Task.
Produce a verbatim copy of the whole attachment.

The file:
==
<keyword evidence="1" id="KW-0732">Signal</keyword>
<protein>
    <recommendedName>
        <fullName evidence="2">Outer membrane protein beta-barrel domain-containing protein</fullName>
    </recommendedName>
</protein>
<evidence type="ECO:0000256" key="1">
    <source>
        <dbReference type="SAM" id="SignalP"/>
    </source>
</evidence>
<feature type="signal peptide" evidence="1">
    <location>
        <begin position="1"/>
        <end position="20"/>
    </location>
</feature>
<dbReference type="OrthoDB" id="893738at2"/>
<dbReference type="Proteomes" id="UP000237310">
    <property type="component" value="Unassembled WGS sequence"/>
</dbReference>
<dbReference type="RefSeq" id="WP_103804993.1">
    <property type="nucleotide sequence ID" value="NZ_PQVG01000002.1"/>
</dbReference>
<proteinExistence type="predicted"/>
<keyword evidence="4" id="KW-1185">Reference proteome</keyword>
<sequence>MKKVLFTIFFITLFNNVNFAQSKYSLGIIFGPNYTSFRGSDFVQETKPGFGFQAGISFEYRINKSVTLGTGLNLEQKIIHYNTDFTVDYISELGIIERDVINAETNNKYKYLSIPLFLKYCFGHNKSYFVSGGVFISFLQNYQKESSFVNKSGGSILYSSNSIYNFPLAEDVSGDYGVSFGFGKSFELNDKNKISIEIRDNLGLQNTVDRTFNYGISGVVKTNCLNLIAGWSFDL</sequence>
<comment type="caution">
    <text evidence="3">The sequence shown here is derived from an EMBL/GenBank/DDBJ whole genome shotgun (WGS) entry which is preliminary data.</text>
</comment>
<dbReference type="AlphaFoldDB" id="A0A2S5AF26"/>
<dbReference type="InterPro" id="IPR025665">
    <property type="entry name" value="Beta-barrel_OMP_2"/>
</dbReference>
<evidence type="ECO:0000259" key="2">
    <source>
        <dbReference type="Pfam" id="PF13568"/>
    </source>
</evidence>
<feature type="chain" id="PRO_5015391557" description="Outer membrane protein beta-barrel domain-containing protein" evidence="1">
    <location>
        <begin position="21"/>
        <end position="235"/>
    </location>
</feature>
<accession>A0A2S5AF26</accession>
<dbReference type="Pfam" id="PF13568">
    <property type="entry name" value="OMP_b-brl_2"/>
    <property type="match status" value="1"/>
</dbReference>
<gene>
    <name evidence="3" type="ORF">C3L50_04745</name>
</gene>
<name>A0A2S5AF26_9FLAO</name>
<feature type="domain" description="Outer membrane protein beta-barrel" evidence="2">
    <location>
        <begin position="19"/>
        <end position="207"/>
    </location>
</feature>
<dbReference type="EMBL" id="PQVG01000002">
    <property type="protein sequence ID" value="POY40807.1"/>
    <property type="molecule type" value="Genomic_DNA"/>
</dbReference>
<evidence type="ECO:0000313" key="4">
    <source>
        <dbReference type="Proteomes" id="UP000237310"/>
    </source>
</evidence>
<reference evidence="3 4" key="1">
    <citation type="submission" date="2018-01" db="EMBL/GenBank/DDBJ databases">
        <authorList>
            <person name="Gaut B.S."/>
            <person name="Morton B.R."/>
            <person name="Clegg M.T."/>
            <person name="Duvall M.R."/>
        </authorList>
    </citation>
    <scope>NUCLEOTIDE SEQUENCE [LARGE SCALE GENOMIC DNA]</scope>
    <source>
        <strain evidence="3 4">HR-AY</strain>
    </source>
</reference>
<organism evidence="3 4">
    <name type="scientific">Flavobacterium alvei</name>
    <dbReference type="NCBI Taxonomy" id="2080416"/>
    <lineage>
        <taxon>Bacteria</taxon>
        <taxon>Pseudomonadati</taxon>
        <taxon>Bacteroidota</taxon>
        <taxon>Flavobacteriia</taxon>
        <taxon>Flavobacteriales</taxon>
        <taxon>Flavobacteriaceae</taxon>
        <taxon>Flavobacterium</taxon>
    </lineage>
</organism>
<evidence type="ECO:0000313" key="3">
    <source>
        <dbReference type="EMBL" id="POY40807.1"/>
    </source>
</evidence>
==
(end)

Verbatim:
<keyword evidence="1" id="KW-0732">Signal</keyword>
<protein>
    <recommendedName>
        <fullName evidence="2">Outer membrane protein beta-barrel domain-containing protein</fullName>
    </recommendedName>
</protein>
<evidence type="ECO:0000256" key="1">
    <source>
        <dbReference type="SAM" id="SignalP"/>
    </source>
</evidence>
<feature type="signal peptide" evidence="1">
    <location>
        <begin position="1"/>
        <end position="20"/>
    </location>
</feature>
<dbReference type="OrthoDB" id="893738at2"/>
<dbReference type="Proteomes" id="UP000237310">
    <property type="component" value="Unassembled WGS sequence"/>
</dbReference>
<dbReference type="RefSeq" id="WP_103804993.1">
    <property type="nucleotide sequence ID" value="NZ_PQVG01000002.1"/>
</dbReference>
<proteinExistence type="predicted"/>
<keyword evidence="4" id="KW-1185">Reference proteome</keyword>
<sequence>MKKVLFTIFFITLFNNVNFAQSKYSLGIIFGPNYTSFRGSDFVQETKPGFGFQAGISFEYRINKSVTLGTGLNLEQKIIHYNTDFTVDYISELGIIERDVINAETNNKYKYLSIPLFLKYCFGHNKSYFVSGGVFISFLQNYQKESSFVNKSGGSILYSSNSIYNFPLAEDVSGDYGVSFGFGKSFELNDKNKISIEIRDNLGLQNTVDRTFNYGISGVVKTNCLNLIAGWSFDL</sequence>
<comment type="caution">
    <text evidence="3">The sequence shown here is derived from an EMBL/GenBank/DDBJ whole genome shotgun (WGS) entry which is preliminary data.</text>
</comment>
<dbReference type="AlphaFoldDB" id="A0A2S5AF26"/>
<dbReference type="InterPro" id="IPR025665">
    <property type="entry name" value="Beta-barrel_OMP_2"/>
</dbReference>
<evidence type="ECO:0000259" key="2">
    <source>
        <dbReference type="Pfam" id="PF13568"/>
    </source>
</evidence>
<feature type="chain" id="PRO_5015391557" description="Outer membrane protein beta-barrel domain-containing protein" evidence="1">
    <location>
        <begin position="21"/>
        <end position="235"/>
    </location>
</feature>
<accession>A0A2S5AF26</accession>
<dbReference type="Pfam" id="PF13568">
    <property type="entry name" value="OMP_b-brl_2"/>
    <property type="match status" value="1"/>
</dbReference>
<gene>
    <name evidence="3" type="ORF">C3L50_04745</name>
</gene>
<name>A0A2S5AF26_9FLAO</name>
<feature type="domain" description="Outer membrane protein beta-barrel" evidence="2">
    <location>
        <begin position="19"/>
        <end position="207"/>
    </location>
</feature>
<dbReference type="EMBL" id="PQVG01000002">
    <property type="protein sequence ID" value="POY40807.1"/>
    <property type="molecule type" value="Genomic_DNA"/>
</dbReference>
<evidence type="ECO:0000313" key="4">
    <source>
        <dbReference type="Proteomes" id="UP000237310"/>
    </source>
</evidence>
<reference evidence="3 4" key="1">
    <citation type="submission" date="2018-01" db="EMBL/GenBank/DDBJ databases">
        <authorList>
            <person name="Gaut B.S."/>
            <person name="Morton B.R."/>
            <person name="Clegg M.T."/>
            <person name="Duvall M.R."/>
        </authorList>
    </citation>
    <scope>NUCLEOTIDE SEQUENCE [LARGE SCALE GENOMIC DNA]</scope>
    <source>
        <strain evidence="3 4">HR-AY</strain>
    </source>
</reference>
<organism evidence="3 4">
    <name type="scientific">Flavobacterium alvei</name>
    <dbReference type="NCBI Taxonomy" id="2080416"/>
    <lineage>
        <taxon>Bacteria</taxon>
        <taxon>Pseudomonadati</taxon>
        <taxon>Bacteroidota</taxon>
        <taxon>Flavobacteriia</taxon>
        <taxon>Flavobacteriales</taxon>
        <taxon>Flavobacteriaceae</taxon>
        <taxon>Flavobacterium</taxon>
    </lineage>
</organism>
<evidence type="ECO:0000313" key="3">
    <source>
        <dbReference type="EMBL" id="POY40807.1"/>
    </source>
</evidence>